We can also examine the future availability of listings to see if they are available for more than 90 nights per year. This is on the assumption that a property with this availability is more likely to be offered on the platform for the long-term rather than ordinary households sharing excess capacity. It is important to note that Airbnb limits letting of entire property listings for more than 90 nights unless planning permission is provided, however, as a recent BBC investigation has found, companies are engaging in methods to avoid this limit3. When looking at this availability, in 2019, 41% of entire home listings were available for more than 90 nights, and 56% of professional entire home listings were available for more than 90 nights.

This initial analysis shows a significant growth in Airbnb listings in London, a growing proportion of homes that are being let by ‘professionals’, and over half (56%) of these professional entire homes are available for more than 90 nights. Does this growth in professional hosting really embody the original ethos of the sharing economy and sharing excess capacity?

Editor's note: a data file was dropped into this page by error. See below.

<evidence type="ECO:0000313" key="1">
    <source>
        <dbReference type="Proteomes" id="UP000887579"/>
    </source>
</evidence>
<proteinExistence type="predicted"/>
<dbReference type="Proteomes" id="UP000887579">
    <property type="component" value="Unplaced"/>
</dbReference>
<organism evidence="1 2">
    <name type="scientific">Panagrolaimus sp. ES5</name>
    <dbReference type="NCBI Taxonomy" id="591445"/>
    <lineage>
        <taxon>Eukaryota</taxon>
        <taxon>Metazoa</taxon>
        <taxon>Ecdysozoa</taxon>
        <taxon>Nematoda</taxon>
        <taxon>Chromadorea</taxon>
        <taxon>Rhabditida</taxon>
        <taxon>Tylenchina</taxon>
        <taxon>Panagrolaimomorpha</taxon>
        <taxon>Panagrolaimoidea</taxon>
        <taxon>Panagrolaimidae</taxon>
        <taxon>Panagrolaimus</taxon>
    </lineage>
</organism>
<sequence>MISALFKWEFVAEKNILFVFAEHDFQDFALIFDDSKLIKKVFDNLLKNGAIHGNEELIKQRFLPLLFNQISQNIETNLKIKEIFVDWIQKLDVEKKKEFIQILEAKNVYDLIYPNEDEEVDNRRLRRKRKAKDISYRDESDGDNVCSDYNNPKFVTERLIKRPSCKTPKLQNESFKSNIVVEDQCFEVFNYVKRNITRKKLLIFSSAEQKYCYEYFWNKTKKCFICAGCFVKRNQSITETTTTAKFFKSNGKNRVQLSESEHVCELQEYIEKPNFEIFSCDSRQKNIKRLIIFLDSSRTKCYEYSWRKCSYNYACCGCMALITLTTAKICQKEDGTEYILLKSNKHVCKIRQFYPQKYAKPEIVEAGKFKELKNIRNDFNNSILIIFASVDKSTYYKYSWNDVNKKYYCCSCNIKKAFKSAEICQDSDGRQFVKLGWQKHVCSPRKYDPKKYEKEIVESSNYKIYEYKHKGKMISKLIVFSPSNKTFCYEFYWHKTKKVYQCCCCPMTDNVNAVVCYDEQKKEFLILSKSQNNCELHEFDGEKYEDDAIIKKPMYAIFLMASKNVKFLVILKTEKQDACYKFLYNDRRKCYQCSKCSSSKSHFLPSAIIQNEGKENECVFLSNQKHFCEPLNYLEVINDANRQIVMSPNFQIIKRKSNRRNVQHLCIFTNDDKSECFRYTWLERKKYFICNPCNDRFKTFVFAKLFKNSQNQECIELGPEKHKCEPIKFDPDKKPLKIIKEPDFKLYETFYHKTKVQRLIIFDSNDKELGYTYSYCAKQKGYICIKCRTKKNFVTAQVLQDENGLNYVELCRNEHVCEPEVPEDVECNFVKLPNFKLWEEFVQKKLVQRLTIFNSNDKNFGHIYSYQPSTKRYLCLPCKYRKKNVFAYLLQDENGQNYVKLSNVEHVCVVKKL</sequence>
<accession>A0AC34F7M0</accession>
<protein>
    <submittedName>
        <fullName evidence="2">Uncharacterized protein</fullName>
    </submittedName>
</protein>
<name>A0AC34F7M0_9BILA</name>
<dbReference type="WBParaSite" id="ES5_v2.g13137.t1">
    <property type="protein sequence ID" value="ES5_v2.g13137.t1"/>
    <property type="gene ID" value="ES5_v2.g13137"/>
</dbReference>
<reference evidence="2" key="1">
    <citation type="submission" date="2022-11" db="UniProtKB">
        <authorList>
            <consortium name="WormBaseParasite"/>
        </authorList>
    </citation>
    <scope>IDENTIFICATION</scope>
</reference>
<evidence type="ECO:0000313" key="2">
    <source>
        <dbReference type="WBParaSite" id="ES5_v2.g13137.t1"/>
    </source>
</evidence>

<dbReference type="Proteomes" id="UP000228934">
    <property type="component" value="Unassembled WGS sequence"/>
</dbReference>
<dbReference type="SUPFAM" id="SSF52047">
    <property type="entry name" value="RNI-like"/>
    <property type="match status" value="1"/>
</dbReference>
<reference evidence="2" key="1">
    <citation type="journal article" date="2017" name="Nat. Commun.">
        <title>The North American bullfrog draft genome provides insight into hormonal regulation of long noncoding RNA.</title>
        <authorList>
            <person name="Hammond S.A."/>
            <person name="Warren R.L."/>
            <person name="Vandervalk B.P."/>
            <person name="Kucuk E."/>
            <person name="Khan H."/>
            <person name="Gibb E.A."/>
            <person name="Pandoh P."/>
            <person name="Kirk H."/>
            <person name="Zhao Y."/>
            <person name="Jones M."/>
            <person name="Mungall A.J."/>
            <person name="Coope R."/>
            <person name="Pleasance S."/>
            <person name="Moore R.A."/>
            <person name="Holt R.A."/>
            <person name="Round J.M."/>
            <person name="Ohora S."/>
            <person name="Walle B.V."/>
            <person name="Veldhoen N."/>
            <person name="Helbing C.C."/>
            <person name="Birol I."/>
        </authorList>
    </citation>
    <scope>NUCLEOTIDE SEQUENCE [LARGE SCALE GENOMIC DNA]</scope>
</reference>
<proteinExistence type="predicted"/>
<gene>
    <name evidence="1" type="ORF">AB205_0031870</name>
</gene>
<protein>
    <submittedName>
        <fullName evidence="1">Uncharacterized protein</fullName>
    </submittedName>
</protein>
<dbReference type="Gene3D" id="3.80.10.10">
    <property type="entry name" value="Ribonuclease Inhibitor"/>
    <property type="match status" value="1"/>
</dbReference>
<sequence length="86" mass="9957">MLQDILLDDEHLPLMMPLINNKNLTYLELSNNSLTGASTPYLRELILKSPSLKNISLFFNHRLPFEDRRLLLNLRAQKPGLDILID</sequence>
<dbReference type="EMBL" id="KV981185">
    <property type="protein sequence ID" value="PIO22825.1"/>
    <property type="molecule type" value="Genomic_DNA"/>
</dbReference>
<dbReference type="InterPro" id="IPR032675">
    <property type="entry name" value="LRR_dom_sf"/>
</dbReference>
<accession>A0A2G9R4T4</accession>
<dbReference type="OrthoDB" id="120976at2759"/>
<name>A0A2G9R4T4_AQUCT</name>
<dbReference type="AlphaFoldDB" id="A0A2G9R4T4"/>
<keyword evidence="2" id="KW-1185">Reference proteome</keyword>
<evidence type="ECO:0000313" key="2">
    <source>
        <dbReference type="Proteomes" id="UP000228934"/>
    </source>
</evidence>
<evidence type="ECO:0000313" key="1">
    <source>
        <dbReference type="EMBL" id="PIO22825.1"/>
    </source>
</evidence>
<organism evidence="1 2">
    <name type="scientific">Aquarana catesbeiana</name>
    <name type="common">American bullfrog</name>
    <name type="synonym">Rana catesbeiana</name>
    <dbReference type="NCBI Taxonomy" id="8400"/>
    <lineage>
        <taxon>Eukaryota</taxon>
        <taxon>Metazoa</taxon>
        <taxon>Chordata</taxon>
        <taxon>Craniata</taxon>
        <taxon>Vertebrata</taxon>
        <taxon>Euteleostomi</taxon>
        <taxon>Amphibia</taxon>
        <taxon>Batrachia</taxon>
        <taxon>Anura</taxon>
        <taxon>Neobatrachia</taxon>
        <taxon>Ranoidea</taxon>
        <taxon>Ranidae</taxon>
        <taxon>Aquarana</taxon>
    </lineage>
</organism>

A further question is, are the platforms the problem? Yes, Airbnb until recently was perhaps less accepting of potential impacts on communities but, in London, they can be seen to be taking a positive approach with the self-regulation of the 90-night limit. It is, however, the actions of hosts and guests using these platforms that are causing issues; from late-night parties requiring riot police to companies ‘flipping’ properties from one platform to another to beat the self-regulation systems. Therefore, while Airbnb provides an opportunity to access a broader customer base and at higher rents, fundamentally it is the social acceptance of using housing stock as a form of wealth accumulation and the engagement in these practices where the problems lie.

There is potential for Airbnb and similar platforms to be positive for communities and businesses. Existing small holiday companies can reach a more extensive tourist base, and the platform could help travellers experience different parts of the world that are potentially inaccessible through conventional tourism infrastructure. These platforms also offer home-owners an opportunity to maximise their space on the short-term, so rather than leaving space empty as a society, we can share space better.